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A grab for more corporate power: the Trans Pacific Partnership Agreement

By John Turner - posted Thursday, 12 December 2013

I am concerned about the proposed Trans-Pacific Partnership Agreement (TPPA), involving twelve nations across the Pacific, which is in its final stages of negotiation.

The TPPA is not only about trade. The United States, on behalf of its major industries, wants to change Australian law in many areas of domestic policy. These policies should be decided through public and parliamentary processes, not through trade negotiations conducted behind closed doors. I ask that the Abbott Government reject any proposals which could:

  • Extend patents on medicines leading to higher medicine prices
  • Reduce the ability to keep medicines affordable through the Pharmaceutical Benefits Scheme
  • Extend copyright at the expense of schools, libraries and consumers
  • Remove our protections for Australian cultural industries
  • Undermine government regulation of food labelling
  • Reduce our ability to regulate in the interests of the Australian public, their health and the world environment

I am especially concerned about proposals which would enable foreign investors to sue governments for millions of dollars of damages in international tribunals if government regulation is seen to "harm" their investment. These proposals are known as investor-state dispute settlement (ISDS).

ISDS reduces the ability of governments to regulate the activities of foreign companies even if these activities harm our health or the environment. The Philip Morris tobacco company is currently using ISDS in an obscure Australia-Hong Kong investment agreement to sue the Australian government over its tobacco plain packaging legislation.

Canada signed on to ISDS provisions in a trade deal with the United States, and now the Quebec provincial government is being sued by a US-based energy company because it is conducting an environmental review of shale gas mining. In a similar way, farmers and community members in NSW and Victoria have influenced their state governments to review and introduce new regulation on Coal Seam Gas mining. I am concerned that if Australia agrees to this proposal in the TPPA, governments could be sued for millions of dollars because of such regulation.

in regard to electronic items but even more so in regard to medicines, the US Government is ignoring the fact that much of the research which led to new products was government financed. The US Government, and thereby its citizens, has not had an adequate return on much of that research expenditure. In her excellent book, "The Entrepreneurial State" Professor Mariana Mazzucato (holder of the RM Philips Chair in Science and Technology Policy at the University of Sussex), as an example, discusses at length the degree to which Apple products, from the first personal computer to the latest "i" products are based on state funded discoveries which in turn were largely based on US military needs. The touch screen is one such component. Even the algorithm used by Google was a government funded development. Yet these companies avoid, to a large degree, USA state and federal taxes and in doing so deny an adequate return to the citizens who did pay their taxes to enable funding of the research that the companies have benefited from.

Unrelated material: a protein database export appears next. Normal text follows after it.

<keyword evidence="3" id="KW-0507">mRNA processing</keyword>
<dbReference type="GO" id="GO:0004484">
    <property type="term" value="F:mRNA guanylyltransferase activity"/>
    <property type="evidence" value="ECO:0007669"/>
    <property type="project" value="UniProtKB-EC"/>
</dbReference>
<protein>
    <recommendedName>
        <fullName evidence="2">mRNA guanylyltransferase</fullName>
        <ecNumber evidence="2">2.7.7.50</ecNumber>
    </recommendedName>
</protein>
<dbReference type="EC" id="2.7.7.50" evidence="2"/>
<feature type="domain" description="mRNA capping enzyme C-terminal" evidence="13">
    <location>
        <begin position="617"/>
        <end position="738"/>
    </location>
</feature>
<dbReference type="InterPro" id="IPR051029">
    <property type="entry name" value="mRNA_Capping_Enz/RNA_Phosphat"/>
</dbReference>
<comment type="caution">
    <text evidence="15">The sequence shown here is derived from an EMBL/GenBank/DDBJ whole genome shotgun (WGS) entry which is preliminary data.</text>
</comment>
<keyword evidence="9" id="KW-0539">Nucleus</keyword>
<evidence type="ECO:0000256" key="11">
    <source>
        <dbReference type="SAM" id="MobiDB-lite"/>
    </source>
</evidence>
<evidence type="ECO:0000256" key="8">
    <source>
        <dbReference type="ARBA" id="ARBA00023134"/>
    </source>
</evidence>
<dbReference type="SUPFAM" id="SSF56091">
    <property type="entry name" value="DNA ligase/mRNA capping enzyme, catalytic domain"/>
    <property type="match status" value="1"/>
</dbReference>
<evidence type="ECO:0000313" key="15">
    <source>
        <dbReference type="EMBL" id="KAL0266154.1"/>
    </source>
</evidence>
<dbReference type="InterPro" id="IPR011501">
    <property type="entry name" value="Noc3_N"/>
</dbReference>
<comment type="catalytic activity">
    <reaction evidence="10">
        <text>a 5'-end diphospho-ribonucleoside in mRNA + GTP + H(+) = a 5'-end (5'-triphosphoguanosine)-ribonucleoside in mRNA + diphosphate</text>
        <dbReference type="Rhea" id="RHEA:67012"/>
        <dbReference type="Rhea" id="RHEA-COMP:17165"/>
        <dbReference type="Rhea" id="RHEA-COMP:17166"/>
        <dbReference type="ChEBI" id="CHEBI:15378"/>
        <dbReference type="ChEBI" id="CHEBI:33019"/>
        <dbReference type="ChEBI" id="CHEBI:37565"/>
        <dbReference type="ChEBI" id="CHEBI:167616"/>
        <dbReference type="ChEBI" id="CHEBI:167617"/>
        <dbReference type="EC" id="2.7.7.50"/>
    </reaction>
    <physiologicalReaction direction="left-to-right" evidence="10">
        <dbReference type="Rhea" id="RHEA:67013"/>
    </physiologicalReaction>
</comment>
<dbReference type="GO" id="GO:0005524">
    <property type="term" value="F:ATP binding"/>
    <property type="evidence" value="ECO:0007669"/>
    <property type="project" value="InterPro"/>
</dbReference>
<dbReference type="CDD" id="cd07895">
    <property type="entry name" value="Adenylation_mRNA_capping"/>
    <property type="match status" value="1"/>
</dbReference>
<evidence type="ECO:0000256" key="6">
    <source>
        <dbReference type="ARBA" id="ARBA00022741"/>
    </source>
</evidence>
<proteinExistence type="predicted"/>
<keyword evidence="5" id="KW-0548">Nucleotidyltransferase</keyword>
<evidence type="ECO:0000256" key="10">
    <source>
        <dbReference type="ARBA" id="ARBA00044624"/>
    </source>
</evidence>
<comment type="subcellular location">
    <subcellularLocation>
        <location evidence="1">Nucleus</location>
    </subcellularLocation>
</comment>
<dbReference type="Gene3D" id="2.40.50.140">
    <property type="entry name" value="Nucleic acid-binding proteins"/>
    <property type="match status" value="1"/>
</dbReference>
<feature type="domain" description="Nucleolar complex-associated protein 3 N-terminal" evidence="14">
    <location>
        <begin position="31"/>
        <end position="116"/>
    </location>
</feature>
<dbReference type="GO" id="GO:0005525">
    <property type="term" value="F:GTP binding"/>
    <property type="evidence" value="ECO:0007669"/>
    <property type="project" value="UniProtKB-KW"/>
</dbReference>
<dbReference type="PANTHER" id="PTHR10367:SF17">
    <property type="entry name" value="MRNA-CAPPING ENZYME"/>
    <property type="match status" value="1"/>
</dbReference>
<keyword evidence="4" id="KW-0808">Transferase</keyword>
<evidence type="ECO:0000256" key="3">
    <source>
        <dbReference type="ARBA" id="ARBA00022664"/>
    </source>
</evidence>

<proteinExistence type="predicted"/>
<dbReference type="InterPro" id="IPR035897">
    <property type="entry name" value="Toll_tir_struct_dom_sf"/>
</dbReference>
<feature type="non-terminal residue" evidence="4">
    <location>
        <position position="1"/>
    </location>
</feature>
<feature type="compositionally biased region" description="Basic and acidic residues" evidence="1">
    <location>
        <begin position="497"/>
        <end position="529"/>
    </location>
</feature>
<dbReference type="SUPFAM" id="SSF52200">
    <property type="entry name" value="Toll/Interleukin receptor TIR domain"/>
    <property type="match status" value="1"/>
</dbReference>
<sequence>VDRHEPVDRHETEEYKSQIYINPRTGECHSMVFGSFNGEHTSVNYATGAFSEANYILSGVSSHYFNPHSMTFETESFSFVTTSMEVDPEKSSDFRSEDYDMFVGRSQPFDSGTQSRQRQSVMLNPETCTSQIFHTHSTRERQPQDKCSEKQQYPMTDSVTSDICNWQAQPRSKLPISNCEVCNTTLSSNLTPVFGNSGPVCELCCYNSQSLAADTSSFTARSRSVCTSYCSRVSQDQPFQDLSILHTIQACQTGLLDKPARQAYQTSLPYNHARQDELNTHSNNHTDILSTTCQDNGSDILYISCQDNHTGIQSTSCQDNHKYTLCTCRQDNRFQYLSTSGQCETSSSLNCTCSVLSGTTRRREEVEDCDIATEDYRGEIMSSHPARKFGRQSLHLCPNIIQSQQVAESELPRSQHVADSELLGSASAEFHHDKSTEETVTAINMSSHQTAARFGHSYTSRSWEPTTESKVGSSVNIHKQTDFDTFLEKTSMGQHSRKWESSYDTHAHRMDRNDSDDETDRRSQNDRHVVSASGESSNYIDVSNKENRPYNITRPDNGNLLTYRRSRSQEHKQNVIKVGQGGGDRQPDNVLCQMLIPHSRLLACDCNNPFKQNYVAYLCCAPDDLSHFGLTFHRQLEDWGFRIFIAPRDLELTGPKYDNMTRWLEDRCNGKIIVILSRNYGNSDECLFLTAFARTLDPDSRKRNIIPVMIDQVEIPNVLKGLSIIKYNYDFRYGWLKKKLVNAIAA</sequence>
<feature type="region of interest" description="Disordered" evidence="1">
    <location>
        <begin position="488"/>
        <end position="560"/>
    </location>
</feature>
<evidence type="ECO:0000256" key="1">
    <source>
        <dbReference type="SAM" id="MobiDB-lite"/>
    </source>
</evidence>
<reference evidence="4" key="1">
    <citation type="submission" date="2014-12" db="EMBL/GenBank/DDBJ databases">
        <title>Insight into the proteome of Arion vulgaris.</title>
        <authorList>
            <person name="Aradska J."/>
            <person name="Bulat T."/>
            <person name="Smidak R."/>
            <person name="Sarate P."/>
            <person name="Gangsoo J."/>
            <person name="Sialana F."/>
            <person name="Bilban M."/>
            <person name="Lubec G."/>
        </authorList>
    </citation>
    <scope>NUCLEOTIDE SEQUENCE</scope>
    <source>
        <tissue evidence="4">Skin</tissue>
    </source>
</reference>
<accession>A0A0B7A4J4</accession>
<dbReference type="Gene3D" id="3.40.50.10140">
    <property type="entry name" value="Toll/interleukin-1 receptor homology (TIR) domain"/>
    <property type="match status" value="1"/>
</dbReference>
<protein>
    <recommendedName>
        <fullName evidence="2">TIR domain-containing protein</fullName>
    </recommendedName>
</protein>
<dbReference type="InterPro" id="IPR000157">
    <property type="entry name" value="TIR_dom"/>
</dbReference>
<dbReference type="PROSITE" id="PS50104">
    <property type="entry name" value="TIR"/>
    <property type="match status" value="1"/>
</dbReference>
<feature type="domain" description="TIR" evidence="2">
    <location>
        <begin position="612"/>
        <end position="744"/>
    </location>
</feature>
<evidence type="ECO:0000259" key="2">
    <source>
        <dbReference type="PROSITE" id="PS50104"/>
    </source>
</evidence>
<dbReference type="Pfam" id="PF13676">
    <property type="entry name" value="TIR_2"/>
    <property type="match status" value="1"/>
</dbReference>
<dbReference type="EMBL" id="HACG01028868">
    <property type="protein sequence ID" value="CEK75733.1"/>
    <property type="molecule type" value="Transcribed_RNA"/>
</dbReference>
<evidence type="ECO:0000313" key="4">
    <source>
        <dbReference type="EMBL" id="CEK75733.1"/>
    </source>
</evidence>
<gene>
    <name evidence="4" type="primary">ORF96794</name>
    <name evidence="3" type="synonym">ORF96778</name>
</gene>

In my view little will be gained and much will be lost by Australian citizens if the Australian government accedes to restrictive pharmaceutical proposals in the TPPA. An extract from Mazzucato's book makes the point about US Government's unrecovered research expenditure point strongly,

...three-quarters of the new molecular biopharmaceutical entities owe their creation to publicly funded laboratories. Yet in the past ten years, the top ten companies in this industry have made more in profits than the rest of the Fortune 500 companies combined. The industry also enjoys great tax advantages its R&D costs are deductible, and so are many of its massive marketing expenses, some of which are counted as R&D (Angeli 2004). After taking on most of the R&D bill, the State often gives away the output at a rock-bottom rate. For example, Taxol, the cancer drug discovered by the National Institutes of Health (NIH), is sold by Bristol-Myers Squibb for $20,000 per year's dose, 20 times the manufacturing cost. Yet, the company pays the NIH just 0.5 per cent in royalties for the drug. In most other cases, nothing at all is paid in royalties. It is simply assumed that the public investment is meant to help create profits for the firms in question, with little to no thinking about the obvious distorted distribution of risk and reward this presents. (p.186).


The above indicates that the US government could be much more competent in recovering research costs form drug companies rather than attempting to make wealthy rip off merchants more wealthy through overcharging in other countries.

The Howard Coalition Government rejected similar proposals in the Australia-United States Free Trade Agreement, and I ask that our government do the same in the TPPA and all other trade agreements.

I also ask you to support enforceable workers' rights and environmental protections, and to release the text of any agreement for public and Parliamentary discussion before it is approved and signed by Cabinet. Corporations are bodies only made possible by laws which limit liabilities and as such have no right to have privacy or other rights when seeking benefits that might deprive ordinary citizens of their own personal rights or benefits.

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This is an extract from a letter faxed to the Trade Minister, the Hon Andrew Robb MP, five weeks ago.

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About the Author

John Turner has an applied science degree on top of a diploma in metallurgy.

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